I am testing an integration with my Ghost site that requires detecting when new subscriptions are added. I have connected my Stripe account in test mode, set up my paid tiers, and confirmed the tiers are available under Products on my Stripe dashboard.
When I add a complimentary subscription to a member on Ghost, it does not show up in Stripe. Is this normal, or is there something else I need to do?
Since Stripe is a payment processor and they are not paying, why do you want them to be visible in Stripe?
As I said, I am testing an integration. This is a test, not a real member. I figured I could use complimentary subscriptions to trigger a ‘new subscription added’ event.
I’m not sure it works to use a non-payment to test a payment system.
This thread suggests to me that complimentary subscriptions should show in Stripe as a pricing option.
Let me give a bit more context. My site will have a free newsletter and an optional paid membership that offers perks, so my members will be a mix of free and paid. I am offering an exclusive role in my Discord server for paid members, which is why I am building an integration.
Ghost offers webhooks for when a member is created, updated, or removed. New members are easy: if paid, proceed. Member Updated is not as useful because it triggers on every member update; when they login, when they change their email, etc. It may trigger dozens — eventually hundreds — of times a day. I only want to know when someone upgrades to paid or downgrades to free, so I thought it would be more efficient to simply track when new Stripe subscriptions are added or cancelled, and grant or remove the role accordingly.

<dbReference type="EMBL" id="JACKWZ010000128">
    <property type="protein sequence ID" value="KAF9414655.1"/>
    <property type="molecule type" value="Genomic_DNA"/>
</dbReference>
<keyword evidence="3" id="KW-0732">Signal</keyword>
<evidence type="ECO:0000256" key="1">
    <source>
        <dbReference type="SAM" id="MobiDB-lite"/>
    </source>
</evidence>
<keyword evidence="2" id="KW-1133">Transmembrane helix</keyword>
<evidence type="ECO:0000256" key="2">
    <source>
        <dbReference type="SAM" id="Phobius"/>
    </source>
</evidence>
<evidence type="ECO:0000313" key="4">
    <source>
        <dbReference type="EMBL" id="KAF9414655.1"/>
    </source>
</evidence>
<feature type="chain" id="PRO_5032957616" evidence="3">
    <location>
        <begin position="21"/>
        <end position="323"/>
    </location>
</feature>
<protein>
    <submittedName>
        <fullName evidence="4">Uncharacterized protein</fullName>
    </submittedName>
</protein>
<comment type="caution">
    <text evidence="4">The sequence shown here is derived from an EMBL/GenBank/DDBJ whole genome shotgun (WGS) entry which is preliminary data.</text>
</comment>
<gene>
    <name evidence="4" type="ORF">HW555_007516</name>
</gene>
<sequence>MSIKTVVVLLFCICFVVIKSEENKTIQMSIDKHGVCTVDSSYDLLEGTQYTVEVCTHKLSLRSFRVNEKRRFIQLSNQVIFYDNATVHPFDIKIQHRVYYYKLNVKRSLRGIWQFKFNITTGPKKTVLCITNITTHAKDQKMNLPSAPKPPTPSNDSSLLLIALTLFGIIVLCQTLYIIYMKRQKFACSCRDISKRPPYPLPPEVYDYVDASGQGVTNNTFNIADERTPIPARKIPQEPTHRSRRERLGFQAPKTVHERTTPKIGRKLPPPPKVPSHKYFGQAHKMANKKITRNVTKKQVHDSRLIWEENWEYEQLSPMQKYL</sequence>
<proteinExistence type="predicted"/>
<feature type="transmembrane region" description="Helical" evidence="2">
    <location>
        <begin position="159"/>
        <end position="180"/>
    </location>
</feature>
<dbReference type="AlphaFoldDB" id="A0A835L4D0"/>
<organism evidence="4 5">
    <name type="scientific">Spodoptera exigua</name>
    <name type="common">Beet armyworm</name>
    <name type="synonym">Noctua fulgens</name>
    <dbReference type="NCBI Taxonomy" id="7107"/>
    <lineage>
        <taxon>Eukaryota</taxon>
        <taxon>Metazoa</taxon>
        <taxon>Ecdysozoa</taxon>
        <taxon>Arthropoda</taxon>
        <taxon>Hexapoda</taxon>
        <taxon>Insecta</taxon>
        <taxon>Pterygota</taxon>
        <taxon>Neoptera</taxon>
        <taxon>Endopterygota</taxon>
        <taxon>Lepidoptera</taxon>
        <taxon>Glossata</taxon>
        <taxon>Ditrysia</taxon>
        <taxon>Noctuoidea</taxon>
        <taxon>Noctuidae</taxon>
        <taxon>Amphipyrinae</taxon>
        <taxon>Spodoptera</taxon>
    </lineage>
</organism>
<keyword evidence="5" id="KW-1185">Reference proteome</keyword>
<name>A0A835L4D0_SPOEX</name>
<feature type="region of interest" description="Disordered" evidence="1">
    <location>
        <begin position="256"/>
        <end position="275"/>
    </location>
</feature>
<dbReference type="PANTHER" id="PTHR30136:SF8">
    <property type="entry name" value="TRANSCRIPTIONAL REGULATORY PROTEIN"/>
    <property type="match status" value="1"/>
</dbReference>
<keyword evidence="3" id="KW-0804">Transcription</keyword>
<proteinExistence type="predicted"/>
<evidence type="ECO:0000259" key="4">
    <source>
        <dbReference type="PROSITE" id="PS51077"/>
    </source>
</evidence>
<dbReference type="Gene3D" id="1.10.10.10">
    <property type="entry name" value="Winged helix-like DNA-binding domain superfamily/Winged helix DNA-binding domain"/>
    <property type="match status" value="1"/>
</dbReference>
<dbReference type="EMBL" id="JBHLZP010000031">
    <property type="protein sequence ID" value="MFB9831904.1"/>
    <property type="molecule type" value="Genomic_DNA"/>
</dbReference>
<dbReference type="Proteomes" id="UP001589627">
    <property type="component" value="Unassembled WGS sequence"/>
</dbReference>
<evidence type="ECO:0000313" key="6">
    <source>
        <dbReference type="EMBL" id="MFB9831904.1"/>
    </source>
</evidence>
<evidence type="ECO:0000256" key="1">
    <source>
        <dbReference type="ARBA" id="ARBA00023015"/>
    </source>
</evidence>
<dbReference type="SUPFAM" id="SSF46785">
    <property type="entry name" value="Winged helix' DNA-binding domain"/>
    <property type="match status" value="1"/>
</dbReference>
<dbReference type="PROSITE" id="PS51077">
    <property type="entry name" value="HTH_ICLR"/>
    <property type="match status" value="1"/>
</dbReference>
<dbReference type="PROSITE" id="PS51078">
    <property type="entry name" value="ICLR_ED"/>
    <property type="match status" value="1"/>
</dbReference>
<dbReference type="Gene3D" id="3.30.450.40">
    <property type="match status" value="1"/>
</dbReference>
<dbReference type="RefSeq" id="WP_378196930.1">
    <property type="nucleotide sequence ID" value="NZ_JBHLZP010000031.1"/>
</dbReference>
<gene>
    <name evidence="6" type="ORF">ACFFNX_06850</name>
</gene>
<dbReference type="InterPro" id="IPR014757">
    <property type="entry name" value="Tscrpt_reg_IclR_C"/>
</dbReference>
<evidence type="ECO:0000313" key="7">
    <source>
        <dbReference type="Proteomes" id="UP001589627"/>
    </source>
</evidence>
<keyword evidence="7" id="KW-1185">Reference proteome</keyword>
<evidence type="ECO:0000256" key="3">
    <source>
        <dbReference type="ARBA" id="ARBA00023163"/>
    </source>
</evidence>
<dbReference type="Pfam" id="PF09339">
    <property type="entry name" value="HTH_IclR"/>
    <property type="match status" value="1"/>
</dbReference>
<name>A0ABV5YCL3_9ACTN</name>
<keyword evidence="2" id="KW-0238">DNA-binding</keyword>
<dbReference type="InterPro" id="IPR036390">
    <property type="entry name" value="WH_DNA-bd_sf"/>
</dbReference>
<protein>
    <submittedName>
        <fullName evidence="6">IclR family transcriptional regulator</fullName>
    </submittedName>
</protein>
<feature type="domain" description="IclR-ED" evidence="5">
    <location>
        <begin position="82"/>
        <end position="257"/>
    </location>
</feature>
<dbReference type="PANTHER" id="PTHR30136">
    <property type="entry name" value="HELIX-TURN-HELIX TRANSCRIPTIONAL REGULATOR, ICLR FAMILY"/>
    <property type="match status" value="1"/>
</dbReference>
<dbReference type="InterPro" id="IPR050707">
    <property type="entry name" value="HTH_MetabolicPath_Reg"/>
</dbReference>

If you can’t get it to trigger this way for testing, you could put stripe in test mode, which will let you do the whole sign up process with a test credit card. You wouldn’t want to do that with a production site (because test mode payments aren’t going to really create payouts), but it’s pretty useful for a dev site.
@Cathy_Sarisky ’s simple statement is a very important point and gets to the heart of what test cards are for.
It’s a safe place to experiment and make mistakes.
When new to using them ‘live’ on the wild-west internet for the first time, it can seem daunting to dare to do that. The how-to’s are thorough and have all the answers, but to newbys seem like yet another foreign language to learn (in addition to coding etc). Reading them is initially confusing and perhaps undertaken less than thoroughly?
Real cards are for real payments on live sites and vice versa.
Having half the system switched off only tests half the system.
Thanks. I did mention Stripe was already in test mode. Combined with that, I did end up using test credit cards and everything went smoothly.